Today, June 9, 2017, is the end of the 2016-2017 school year. In a couple of hours the space in front of The Cocoanut Grove will be full of excited families carrying balloons, flowers, cameras and, sometimes, celebratory signs that they plan to display during the ceremony. They’ll of course be disappointed because they can’t carry the balloons or signs into the theater. The students, those wearing their cap and gowns will all be assembled inside the dance room. That’s where they line up, that’s where they say their first goodbyes. That’s where some of the first tears erupt, sometimes that’s even where old broken relationships get mended. After that they’ll march into The Cocoanut Grove theater where friends and families await them with smiles and tears and flowers. It’s all over so quickly, too.
This episode of the Four-O-Eight marks the end as well. It marks the end of season 2. Clap a little for us. It’s a big deal. We have a couple of serious followers, students who stop me on a regular basis to ask when the new episode will air. It’s exciting when that happens. I hope this last episode stays in your consciousness for a long time, just like the graduating class of 2017 will stay in mine.
In today’s episode you will hear six stories. Each one is individually produced, recorded, and edited by the individual telling the story. This episode was not a group project.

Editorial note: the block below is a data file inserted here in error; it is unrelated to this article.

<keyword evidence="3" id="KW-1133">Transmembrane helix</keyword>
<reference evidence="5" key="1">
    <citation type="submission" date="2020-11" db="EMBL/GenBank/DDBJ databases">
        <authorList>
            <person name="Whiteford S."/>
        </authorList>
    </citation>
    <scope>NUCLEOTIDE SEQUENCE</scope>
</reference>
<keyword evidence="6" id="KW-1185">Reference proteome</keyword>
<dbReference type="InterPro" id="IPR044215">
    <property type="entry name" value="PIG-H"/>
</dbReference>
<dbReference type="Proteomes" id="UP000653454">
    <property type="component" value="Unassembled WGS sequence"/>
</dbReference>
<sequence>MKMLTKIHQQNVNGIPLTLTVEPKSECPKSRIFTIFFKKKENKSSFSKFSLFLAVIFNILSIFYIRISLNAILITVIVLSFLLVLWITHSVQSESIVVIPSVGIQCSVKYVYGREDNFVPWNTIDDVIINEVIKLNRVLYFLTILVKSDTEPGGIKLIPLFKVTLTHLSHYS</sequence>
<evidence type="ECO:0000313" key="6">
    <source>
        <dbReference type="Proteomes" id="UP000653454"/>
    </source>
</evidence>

The first story you will hear comes from Anabell Cho, in it she explores the power of social media and the impact it’s had on her life.
Our next story comes from Annicka Tiu. Annicka explores what it means to be family, what it means to be affectionate and what it means to understand.
As our seniors graduate and some find themselves moving to other states to continue their education they find themselves saying goodbye to old friends and to boyfriends and girlfriends. In our third story, Franky Morales explores what his move to Oregon will mean for his relationship with his girlfriend.
I’ve heard people say that High School isn’t high school if there’s no drama. When some adults say this we say it laughing because in retrospect the drama that happens in high school looks very small from a distance. Some of us have forgotten the trauma of those dramas. Keiry Molina is no alien to drama and in our fourth story she explores the damage it caused and the lessons she learned.
Our fifth story comes from Elizabeth Rosa and, in it, she talks about her relationship with her brother and the way in which he indirectly carved a path she would be asked to follow, a path she didn’t necessarily see as hers.
Our final story comes from Jason Sims. In it, he discusses what it’s like to have a dream be deferred by a physical injury.
That’s it for us this season. We’ll be taking a break until September when the new staff of The Four-O-Eight begins their school year. Thank you for staying with us, for listening, for giving us your attention and your patience. We would be purposeless without you.
My name is Andres Reconco and I am the executive producer of The Four O Eight. Until next time.
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